There's a sour taste to the first episode, albeit not as sour as the bag of spoiled lemons that was Insatiable and its stabs at ubiquitous satire. The contempt directed at the world of pageants is facile and familiar, and Justice, wholly committed to a cartoonish degree, is stuck as the hard-working face of this questionable approach. Oppenheimer generally avoids looking down her nose at Oklahoma as a whole, concentrating on how Oklahomans see each other and how they see outsiders, including a string of insults directed at a random Australian that aren't necessarily funny as written but become amusing based on Zeta-Jones' pleasure at their slightly sanitized nastiness.
Subsequent episodes tone down the arch tone on all sides and even find compassion for certain characters and their personal challenges — Vicki battles an eating disorder, Katie battles economic anxiety, etc. — without finding a source of humor to fill the void. You'd come away from the first episode thinking Queen America was a broad comedy with a questionable set of targets. You'd watch the next two without really knowing what it was going for.
Ostensible messages about homogenized standards of beauty, personal reinvention and how the pageant circuit relates to the American Dream are hinted at and left for presumable exploration in future episodes.
The performances are similarly all over the place. Without coming close to nailing the accent, Zeta-Jones enjoys Vicki's feral contempt for anybody who doesn't live up to her standards and once certified national treasure Light shows up as Vicki's pageant mentor, she gets a worthy foil for future cattiness, assuming that's where the show chooses to go. Even if she's pushing too hard at Katie's blue-collar fatigue, I found Price believable and I liked the dynamic she and Amara have with Zeta-Jones' Vicki, one that avoids the shadings of embarrassment and contempt you might be expecting. Rather than going full rube, Shouse underplays her character, possibly in contrast to Justice's larger-than-life quality, leaving her softly likable and undefined. Vicki has a pair of assistants and since they've been given only one characteristic apiece — Rana Roy's Mary is mean and Teagle F. Bougere's Nigel is gay — neither actor has much to do.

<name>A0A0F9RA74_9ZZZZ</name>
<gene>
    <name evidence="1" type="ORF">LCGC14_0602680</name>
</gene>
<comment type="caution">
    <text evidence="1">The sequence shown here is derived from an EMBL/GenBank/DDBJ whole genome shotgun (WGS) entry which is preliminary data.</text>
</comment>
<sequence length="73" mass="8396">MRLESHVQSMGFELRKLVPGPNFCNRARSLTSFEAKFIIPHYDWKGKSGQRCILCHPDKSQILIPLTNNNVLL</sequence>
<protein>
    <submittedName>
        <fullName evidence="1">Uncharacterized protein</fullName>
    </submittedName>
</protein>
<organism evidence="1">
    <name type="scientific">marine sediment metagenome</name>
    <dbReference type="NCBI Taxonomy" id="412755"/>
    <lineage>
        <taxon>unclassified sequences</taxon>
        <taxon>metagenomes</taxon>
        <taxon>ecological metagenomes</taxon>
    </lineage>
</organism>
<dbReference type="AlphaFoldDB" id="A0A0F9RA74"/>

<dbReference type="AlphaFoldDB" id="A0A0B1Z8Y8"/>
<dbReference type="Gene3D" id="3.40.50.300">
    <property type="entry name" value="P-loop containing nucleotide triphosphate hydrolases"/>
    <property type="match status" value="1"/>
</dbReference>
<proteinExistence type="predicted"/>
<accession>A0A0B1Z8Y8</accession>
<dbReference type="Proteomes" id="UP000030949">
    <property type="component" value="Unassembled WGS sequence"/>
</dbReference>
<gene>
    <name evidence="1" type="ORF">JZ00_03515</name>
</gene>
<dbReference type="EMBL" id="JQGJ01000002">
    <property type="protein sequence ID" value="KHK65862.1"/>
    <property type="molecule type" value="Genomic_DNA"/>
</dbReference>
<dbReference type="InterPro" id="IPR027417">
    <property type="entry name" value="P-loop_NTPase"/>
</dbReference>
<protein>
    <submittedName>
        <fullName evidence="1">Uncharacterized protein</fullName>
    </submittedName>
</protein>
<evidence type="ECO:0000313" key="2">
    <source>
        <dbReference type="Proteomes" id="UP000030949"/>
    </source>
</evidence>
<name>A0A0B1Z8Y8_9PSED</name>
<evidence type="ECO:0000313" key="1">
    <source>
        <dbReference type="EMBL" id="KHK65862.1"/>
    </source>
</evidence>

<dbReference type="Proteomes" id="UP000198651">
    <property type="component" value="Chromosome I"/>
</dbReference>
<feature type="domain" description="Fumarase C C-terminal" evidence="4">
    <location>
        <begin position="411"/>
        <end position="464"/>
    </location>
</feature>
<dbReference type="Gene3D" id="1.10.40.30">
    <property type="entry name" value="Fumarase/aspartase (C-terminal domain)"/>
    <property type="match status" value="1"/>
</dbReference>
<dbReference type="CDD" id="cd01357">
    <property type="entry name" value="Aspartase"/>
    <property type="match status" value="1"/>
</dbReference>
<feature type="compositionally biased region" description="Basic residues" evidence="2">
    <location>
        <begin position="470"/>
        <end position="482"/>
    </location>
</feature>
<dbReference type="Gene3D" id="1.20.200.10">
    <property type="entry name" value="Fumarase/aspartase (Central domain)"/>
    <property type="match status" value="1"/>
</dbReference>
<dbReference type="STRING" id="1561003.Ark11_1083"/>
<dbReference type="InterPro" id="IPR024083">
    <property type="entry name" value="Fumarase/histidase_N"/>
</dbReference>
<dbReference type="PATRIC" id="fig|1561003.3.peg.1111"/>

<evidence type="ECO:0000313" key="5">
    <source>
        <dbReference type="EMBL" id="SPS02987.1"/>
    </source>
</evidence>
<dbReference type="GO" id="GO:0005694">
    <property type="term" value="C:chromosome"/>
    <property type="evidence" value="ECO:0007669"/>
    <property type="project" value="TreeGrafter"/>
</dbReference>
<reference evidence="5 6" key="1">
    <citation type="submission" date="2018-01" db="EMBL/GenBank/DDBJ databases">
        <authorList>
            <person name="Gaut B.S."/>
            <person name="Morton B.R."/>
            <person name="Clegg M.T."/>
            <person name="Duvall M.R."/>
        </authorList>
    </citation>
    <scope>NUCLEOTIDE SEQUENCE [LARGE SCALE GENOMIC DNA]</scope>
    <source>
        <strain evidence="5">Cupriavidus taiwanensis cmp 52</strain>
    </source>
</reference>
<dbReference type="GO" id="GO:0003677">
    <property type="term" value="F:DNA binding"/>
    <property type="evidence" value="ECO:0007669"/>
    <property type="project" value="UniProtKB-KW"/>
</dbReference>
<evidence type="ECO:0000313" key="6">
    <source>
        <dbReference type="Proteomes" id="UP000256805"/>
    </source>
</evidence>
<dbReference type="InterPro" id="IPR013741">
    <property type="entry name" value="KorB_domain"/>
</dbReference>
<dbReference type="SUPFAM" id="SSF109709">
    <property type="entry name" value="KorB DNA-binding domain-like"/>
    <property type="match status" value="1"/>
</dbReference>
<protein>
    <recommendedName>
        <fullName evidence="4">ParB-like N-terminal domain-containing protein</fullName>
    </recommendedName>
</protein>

Sorry for Your Loss had trouble making a ripple — this is based on my anecdotal perception and the lack of a deserved second-season pickup, since it's not like Facebook is giving "ratings" — despite its quality and a hook that tied directly to Facebook's community-building, feeling-sharing M.O. I can't tell if Queen America is meant to entice the same Facebook parents who post endless pictures of their children aging up through various competitions or if Zeta-Jones is supposed to be a sufficient hook. For now, the show may not be good enough to keep viewers around, even if the Catherine Zeta-Jones/Judith Light version just might be.
Cast: Catherine Zeta-Jones, Belle Shouse, Teagle F. Bougere, Rana Roy, Isabella Amara, Molly Price, Victoria Justice, Judith Light
Creator: Meaghan Oppenheimer
Director: Alethea Jones
First three episodes premiere Sunday, Nov. 18, on Facebook Watch